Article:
Why does the gospel not show up until number six in the list, and even then not directly? How is the inability of man to save himself from his sin not the most important ‘impossible thing?’ Everything else mentioned is ‘secular’ in nature and not really evidence of God’s working—good things happen to unbelievers too, but the one thing that is truly impossible is the one thing that God has already done for us in Christ. Is that really ‘afterthought’ material?
Purpose, of course, is baked in to the whole book because Furtick is one of the top acolytes of the Rick Warren-esque Seeker Sensitive movement. As such it suffers from those flaws as well.
“Page 23 Vision”
“Believing God for the impossible begins with seeing the invisible—understanding who God is and what he wants to accomplish through you.”
I would argue that such a point is made more eloquently in Romans 12:1-2. Christlikeness is nowhere to be found in this book, at least through this.
“What qualifies as impossible? Anything that seems impossible to you.” He goes on to say that impossibilities don’t exist since there’s nothing God cannot do (misquoting Matthew 19:26 and Luke 1:37), nevermind the philosophical sloppiness of such a claim, it’s clear from the Bible that there are a whole pile of things God can’t do—for which we have great reason to be thankful.
(Aside from being ruined by a certain book called “The Audacity to Hope”—it gets ruined again.)
Amusing is his comment that his terms might come across as empty jargon.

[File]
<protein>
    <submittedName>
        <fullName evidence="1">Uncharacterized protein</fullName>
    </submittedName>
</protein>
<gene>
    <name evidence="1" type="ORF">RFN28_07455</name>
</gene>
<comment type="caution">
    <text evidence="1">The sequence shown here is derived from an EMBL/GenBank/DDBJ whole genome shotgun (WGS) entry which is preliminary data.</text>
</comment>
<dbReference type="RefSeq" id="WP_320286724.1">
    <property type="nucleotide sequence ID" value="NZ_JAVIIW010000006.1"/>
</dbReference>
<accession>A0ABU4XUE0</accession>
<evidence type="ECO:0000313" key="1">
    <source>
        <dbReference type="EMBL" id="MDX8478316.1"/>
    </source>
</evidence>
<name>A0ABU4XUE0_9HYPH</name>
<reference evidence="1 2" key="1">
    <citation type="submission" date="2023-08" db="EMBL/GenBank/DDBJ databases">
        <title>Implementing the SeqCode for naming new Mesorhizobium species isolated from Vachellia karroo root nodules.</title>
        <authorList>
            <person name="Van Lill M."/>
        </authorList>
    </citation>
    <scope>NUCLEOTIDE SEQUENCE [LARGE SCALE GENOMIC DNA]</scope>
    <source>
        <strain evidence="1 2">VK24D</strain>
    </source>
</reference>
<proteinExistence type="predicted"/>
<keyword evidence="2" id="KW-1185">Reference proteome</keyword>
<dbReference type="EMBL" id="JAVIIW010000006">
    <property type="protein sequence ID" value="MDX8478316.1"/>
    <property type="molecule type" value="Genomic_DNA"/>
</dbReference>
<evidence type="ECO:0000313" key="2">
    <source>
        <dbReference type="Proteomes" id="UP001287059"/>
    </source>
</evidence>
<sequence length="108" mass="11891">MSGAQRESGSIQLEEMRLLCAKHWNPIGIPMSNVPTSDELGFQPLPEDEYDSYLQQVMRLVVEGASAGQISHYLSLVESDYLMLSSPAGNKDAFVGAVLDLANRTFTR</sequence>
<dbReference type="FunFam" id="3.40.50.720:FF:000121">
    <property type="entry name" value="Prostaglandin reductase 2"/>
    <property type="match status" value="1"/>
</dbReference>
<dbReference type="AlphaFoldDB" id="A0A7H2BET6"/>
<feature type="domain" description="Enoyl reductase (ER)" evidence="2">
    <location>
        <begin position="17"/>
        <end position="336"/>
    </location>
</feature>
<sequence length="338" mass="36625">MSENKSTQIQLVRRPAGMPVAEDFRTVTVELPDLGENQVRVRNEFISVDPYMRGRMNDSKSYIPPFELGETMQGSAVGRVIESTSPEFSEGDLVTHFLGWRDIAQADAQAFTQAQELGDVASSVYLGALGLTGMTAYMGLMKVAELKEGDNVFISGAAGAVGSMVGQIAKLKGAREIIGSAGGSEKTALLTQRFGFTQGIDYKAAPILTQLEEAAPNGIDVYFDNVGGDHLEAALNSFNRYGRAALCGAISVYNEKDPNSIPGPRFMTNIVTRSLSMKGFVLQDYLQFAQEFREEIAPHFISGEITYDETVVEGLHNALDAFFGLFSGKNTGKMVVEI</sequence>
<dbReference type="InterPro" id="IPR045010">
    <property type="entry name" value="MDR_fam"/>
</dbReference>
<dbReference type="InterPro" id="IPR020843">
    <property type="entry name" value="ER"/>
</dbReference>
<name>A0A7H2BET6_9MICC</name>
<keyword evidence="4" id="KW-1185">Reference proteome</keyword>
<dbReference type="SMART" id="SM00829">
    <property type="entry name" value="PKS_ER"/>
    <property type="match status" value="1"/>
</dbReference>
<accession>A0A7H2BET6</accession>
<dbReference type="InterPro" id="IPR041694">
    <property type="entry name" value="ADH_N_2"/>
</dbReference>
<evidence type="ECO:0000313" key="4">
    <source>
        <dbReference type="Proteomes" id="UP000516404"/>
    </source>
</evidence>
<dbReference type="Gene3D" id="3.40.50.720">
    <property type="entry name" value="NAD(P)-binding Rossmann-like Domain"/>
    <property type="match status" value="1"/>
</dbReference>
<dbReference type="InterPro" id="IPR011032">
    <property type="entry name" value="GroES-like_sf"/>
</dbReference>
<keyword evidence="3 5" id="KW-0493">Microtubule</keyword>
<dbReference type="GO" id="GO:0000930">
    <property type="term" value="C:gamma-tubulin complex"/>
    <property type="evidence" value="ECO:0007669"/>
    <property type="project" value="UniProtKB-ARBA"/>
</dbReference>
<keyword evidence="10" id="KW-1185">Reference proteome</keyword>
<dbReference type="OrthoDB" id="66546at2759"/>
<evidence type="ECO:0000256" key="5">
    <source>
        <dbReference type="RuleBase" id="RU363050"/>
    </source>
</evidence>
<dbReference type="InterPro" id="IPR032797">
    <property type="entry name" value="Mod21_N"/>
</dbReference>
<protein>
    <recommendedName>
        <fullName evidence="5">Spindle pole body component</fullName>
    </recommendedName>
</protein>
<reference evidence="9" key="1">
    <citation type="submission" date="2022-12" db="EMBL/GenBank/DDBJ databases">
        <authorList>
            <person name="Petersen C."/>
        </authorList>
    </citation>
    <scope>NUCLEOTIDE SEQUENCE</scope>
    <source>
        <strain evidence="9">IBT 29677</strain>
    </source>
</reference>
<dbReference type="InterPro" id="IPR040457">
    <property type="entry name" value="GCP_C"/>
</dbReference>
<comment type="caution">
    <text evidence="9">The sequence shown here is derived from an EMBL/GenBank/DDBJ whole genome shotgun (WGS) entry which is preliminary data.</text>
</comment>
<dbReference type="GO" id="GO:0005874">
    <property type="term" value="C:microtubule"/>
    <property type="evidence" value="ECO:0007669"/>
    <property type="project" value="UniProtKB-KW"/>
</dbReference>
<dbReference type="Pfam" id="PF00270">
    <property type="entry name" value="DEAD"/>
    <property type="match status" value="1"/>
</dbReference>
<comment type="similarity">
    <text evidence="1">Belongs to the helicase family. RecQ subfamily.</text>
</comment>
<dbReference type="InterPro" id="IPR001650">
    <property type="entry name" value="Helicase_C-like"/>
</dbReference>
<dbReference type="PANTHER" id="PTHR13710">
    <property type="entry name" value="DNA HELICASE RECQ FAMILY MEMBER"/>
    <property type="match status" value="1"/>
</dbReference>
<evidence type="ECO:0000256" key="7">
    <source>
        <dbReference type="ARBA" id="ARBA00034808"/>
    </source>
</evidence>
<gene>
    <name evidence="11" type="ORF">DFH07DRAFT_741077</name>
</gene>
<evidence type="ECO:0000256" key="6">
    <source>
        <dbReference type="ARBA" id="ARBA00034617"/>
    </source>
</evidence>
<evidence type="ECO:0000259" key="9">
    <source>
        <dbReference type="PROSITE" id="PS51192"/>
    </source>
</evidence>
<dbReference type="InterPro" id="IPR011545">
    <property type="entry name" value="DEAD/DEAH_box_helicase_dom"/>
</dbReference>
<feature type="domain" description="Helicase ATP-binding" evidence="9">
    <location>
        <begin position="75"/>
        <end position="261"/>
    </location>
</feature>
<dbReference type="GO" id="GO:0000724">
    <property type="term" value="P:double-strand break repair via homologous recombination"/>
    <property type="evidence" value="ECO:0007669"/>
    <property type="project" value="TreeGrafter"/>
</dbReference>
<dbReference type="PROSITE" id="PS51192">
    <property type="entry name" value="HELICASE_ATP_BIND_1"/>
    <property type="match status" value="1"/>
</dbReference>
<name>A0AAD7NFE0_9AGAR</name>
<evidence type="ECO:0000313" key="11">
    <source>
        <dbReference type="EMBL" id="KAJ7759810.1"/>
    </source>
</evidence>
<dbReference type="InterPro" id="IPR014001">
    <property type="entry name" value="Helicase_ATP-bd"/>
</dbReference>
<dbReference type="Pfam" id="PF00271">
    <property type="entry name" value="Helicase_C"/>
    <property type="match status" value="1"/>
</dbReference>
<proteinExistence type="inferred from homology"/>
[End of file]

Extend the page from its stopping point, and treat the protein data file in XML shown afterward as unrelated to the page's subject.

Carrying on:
It’s all empty jargon. That’s been painfully clear from page 1.
“Biblical audacity is a mind-set that approaches God with confidence and believes him for the impossible. It’s rooted in the gospel and it’s powered by the Holy Spirit.”
Actually, I’d agree with this because it comes the closest to the Biblical understanding of faith as based on trust—and for Christians, we can trust precisely because of the gospel and what was accomplished through it. Sadly it doesn’t look like a Sun Stand Still prayer, and is hobbled by the ‘impossible’ baggage.
He starts off on the right foot here too, mentioning Hebrews 11:6 and Ephesians 2:8 and then goes on to saw off the branch he’s sitting on by saying “Unfortunately, faulty interpretations of isolated verses have resulted in shaky foundations of faith for many Christians.” I’d completely agree. Unfortunately, his own foundations are very shaky, and he has passed on the shakiness inherent in the system through Sun Stand Still.
“Audacious faith isn’t some newfangled, extrabiblical variety of faith. It’s a return to the core of Christianity: trusting Jesus completely” On this I’d wholeheartedly agree up to this point. This is precisely what the church today needs. Once again he mentions part of the Gospel here by saying “We are saved by grace through faith in Christ, period;” but the nagging question that keeps popping up is “What are we saved from?” At this point in the book it becomes apparent that if he spent any more time talking about sin and the gospel’s relation to that, it would seriously change the content and timbre of the book. As well it should—because the book is very silent on the real nature of sin and the gospel.
“A Move of God/The Miraculous”
“When I talk about a miracle or move of God, I’m not necessarily referring to a supernatural phenomenon from a scientific perspective. I’m more focused on the way God’s power infuses the life of ordinary believers to produce results that glorify Jesus.”
Which is an interesting thing to say when he describes both Biblical miracles and otherwise great events in our lives as cheapening the term ‘miracle.’
And that concludes this segment of the review. Next time we’ll look at Chapters 5 and 6, “Ignite the Ordinary” and “Wave Jumper.”